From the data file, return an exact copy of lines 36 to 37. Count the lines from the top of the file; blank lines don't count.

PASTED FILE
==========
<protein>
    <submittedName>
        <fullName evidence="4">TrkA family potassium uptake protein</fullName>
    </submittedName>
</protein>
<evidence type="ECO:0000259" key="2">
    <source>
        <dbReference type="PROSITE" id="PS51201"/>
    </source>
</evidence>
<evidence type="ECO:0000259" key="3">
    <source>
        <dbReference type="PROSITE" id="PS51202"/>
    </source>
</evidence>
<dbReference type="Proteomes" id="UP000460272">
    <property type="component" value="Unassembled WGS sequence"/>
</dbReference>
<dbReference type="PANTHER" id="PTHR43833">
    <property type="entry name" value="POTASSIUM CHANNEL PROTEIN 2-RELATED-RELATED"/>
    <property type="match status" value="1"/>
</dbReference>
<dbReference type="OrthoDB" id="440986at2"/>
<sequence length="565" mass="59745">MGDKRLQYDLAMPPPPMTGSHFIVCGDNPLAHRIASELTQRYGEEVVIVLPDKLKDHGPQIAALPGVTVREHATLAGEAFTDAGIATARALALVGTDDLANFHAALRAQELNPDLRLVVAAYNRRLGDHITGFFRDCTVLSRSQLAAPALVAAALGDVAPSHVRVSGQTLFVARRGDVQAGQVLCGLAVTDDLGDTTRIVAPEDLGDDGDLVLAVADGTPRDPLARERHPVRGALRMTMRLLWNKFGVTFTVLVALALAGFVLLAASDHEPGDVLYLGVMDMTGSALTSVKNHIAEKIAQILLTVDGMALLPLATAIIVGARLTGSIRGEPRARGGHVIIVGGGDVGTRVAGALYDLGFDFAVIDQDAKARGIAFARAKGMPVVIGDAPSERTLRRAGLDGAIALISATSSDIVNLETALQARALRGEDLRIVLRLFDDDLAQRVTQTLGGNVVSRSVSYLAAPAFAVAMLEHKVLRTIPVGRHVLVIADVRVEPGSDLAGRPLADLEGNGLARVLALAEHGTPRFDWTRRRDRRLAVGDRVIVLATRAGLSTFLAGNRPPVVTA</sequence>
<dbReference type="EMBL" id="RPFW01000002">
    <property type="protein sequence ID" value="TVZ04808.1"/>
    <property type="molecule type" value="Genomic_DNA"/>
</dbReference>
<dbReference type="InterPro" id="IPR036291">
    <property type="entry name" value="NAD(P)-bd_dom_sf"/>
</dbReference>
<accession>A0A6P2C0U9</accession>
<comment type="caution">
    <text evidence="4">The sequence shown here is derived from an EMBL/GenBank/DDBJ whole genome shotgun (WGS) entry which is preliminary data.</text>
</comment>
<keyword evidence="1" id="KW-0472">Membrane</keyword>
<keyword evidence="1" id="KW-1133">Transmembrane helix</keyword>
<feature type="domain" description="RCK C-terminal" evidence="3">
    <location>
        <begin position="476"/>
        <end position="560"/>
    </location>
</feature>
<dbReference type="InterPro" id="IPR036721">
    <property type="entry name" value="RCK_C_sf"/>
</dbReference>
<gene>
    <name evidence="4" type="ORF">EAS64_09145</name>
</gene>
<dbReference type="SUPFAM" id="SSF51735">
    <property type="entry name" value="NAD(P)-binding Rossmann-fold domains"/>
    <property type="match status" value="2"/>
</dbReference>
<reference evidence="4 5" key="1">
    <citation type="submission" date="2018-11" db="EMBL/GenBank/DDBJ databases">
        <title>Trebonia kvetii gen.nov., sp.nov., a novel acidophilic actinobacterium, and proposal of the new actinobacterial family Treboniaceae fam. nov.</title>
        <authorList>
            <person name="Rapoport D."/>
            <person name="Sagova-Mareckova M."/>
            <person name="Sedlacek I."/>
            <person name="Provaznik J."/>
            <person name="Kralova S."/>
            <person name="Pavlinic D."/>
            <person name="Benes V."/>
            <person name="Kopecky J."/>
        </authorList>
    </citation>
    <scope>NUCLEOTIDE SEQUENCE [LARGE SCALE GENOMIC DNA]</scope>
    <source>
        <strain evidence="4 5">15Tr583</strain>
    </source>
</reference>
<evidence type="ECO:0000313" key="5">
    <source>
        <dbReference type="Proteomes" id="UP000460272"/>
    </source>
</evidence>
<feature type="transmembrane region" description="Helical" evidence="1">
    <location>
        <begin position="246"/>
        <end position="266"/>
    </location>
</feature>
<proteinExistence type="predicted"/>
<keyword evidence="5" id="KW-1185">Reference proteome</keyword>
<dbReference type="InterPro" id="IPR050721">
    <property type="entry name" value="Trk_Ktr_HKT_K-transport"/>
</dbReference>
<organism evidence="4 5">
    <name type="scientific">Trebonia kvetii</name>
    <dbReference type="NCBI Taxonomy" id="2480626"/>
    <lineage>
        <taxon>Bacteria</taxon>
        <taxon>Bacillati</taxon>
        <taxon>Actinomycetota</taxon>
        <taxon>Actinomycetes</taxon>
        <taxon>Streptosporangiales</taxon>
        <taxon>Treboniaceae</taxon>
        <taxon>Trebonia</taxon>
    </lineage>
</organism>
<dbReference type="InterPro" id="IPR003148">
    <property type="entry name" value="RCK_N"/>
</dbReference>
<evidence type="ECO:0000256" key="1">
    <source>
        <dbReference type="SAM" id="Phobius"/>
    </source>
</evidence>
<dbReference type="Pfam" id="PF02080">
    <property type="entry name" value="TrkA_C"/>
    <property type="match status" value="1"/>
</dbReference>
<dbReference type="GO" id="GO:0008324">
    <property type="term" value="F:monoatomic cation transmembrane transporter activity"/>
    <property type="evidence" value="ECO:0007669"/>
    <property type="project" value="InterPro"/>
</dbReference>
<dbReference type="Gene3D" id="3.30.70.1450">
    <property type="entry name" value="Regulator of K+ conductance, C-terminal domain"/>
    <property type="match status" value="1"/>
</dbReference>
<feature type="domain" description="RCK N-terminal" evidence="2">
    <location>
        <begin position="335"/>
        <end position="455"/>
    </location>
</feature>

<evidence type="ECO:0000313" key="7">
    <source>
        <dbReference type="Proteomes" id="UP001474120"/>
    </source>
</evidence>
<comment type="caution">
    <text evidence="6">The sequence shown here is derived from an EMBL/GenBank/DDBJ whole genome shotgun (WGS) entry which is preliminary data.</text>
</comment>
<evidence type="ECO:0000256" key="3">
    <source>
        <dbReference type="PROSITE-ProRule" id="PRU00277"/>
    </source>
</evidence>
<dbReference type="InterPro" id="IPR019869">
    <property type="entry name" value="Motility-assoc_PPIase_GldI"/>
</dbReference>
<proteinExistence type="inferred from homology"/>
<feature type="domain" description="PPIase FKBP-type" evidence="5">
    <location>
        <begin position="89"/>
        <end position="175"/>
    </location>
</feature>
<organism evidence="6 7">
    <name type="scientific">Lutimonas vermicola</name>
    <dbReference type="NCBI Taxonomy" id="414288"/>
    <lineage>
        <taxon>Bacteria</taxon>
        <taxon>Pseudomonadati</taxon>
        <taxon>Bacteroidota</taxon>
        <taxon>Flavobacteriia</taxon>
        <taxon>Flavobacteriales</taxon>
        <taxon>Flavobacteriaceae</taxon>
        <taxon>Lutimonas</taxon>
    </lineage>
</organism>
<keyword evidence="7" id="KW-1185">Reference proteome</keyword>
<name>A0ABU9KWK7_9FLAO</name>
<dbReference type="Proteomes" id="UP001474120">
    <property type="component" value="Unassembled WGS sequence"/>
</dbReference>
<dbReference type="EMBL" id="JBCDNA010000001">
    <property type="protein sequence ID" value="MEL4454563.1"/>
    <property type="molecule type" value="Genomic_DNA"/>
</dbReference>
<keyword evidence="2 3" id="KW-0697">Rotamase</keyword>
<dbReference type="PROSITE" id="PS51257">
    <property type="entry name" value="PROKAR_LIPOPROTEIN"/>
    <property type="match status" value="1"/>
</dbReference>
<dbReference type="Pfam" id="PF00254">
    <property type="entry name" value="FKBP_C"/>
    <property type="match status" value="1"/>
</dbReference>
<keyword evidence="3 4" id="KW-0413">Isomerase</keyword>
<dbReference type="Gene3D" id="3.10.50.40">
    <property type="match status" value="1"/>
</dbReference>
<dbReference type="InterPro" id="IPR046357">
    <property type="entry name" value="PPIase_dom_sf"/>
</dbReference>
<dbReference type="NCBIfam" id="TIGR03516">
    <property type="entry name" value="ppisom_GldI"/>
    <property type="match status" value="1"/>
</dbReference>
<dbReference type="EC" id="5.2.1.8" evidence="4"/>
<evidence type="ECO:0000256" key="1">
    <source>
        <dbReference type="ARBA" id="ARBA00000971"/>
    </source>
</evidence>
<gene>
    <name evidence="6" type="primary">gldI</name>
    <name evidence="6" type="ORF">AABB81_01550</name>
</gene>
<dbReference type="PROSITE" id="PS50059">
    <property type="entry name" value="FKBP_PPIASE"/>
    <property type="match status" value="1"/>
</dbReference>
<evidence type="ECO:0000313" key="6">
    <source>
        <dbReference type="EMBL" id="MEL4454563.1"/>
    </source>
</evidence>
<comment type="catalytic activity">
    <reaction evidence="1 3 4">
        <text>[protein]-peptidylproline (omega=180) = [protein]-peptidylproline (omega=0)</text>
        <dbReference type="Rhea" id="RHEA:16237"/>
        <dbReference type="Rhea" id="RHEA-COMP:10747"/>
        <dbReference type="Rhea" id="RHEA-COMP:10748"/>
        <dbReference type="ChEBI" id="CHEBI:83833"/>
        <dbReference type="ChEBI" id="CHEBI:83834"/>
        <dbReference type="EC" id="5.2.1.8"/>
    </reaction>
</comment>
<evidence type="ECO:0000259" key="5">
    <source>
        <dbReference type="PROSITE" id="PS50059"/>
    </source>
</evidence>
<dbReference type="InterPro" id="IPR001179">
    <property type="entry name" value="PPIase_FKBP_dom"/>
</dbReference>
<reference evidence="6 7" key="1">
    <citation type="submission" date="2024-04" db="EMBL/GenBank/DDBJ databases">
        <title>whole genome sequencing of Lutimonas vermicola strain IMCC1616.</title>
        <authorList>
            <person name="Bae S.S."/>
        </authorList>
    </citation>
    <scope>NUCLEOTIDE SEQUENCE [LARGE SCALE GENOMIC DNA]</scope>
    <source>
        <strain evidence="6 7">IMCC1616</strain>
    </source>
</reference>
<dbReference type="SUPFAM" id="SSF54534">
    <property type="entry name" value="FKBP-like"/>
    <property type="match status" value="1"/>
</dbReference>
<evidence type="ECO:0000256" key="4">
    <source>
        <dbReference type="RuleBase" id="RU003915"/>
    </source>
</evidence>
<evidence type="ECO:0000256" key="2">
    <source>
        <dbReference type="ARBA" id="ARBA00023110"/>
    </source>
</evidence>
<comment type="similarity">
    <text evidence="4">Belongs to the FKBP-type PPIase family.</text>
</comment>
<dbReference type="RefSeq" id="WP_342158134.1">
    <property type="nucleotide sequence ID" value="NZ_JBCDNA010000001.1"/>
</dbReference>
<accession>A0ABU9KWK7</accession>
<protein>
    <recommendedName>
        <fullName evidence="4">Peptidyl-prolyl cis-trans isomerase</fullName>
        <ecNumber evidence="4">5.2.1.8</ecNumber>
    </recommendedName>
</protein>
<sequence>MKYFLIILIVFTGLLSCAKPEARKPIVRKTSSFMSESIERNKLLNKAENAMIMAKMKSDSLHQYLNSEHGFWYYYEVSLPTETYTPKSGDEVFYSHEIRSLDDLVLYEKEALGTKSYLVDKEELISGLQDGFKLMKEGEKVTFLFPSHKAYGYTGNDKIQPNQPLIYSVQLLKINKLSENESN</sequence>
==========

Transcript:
<keyword evidence="1" id="KW-0472">Membrane</keyword>
<keyword evidence="1" id="KW-1133">Transmembrane helix</keyword>